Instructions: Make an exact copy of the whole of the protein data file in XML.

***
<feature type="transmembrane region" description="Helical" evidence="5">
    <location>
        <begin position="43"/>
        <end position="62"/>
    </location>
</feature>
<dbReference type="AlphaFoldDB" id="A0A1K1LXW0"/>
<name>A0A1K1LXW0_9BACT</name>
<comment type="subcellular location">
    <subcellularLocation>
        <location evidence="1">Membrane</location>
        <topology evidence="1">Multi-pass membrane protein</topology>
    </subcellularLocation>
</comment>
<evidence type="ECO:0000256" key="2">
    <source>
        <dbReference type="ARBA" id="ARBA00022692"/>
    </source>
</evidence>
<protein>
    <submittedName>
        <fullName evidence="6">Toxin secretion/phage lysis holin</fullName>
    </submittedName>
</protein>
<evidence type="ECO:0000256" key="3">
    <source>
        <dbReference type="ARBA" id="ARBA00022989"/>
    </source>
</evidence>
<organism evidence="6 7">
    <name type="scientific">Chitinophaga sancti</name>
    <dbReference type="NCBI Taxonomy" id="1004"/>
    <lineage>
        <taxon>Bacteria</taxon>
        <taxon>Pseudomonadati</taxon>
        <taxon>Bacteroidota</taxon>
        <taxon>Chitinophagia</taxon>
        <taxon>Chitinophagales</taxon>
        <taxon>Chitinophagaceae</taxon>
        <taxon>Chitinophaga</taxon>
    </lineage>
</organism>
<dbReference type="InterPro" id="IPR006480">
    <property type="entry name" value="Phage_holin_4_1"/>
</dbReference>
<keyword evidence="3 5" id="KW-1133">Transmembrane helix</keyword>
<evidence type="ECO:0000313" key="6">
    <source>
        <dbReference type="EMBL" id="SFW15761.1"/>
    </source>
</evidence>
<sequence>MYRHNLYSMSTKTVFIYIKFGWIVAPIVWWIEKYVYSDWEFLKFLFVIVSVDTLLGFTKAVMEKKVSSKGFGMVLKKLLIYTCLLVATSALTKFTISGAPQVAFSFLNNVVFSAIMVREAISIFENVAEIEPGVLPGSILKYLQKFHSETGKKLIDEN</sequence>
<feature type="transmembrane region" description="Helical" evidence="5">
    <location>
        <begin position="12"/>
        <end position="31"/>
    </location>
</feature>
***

<feature type="transmembrane region" description="Helical" evidence="5">
    <location>
        <begin position="43"/>
        <end position="62"/>
    </location>
</feature>
<dbReference type="AlphaFoldDB" id="A0A1K1LXW0"/>
<name>A0A1K1LXW0_9BACT</name>
<comment type="subcellular location">
    <subcellularLocation>
        <location evidence="1">Membrane</location>
        <topology evidence="1">Multi-pass membrane protein</topology>
    </subcellularLocation>
</comment>
<evidence type="ECO:0000256" key="2">
    <source>
        <dbReference type="ARBA" id="ARBA00022692"/>
    </source>
</evidence>
<protein>
    <submittedName>
        <fullName evidence="6">Toxin secretion/phage lysis holin</fullName>
    </submittedName>
</protein>
<evidence type="ECO:0000256" key="3">
    <source>
        <dbReference type="ARBA" id="ARBA00022989"/>
    </source>
</evidence>
<organism evidence="6 7">
    <name type="scientific">Chitinophaga sancti</name>
    <dbReference type="NCBI Taxonomy" id="1004"/>
    <lineage>
        <taxon>Bacteria</taxon>
        <taxon>Pseudomonadati</taxon>
        <taxon>Bacteroidota</taxon>
        <taxon>Chitinophagia</taxon>
        <taxon>Chitinophagales</taxon>
        <taxon>Chitinophagaceae</taxon>
        <taxon>Chitinophaga</taxon>
    </lineage>
</organism>
<dbReference type="InterPro" id="IPR006480">
    <property type="entry name" value="Phage_holin_4_1"/>
</dbReference>
<keyword evidence="3 5" id="KW-1133">Transmembrane helix</keyword>
<evidence type="ECO:0000313" key="6">
    <source>
        <dbReference type="EMBL" id="SFW15761.1"/>
    </source>
</evidence>
<sequence>MYRHNLYSMSTKTVFIYIKFGWIVAPIVWWIEKYVYSDWEFLKFLFVIVSVDTLLGFTKAVMEKKVSSKGFGMVLKKLLIYTCLLVATSALTKFTISGAPQVAFSFLNNVVFSAIMVREAISIFENVAEIEPGVLPGSILKYLQKFHSETGKKLIDEN</sequence>
<feature type="transmembrane region" description="Helical" evidence="5">
    <location>
        <begin position="12"/>
        <end position="31"/>
    </location>
</feature>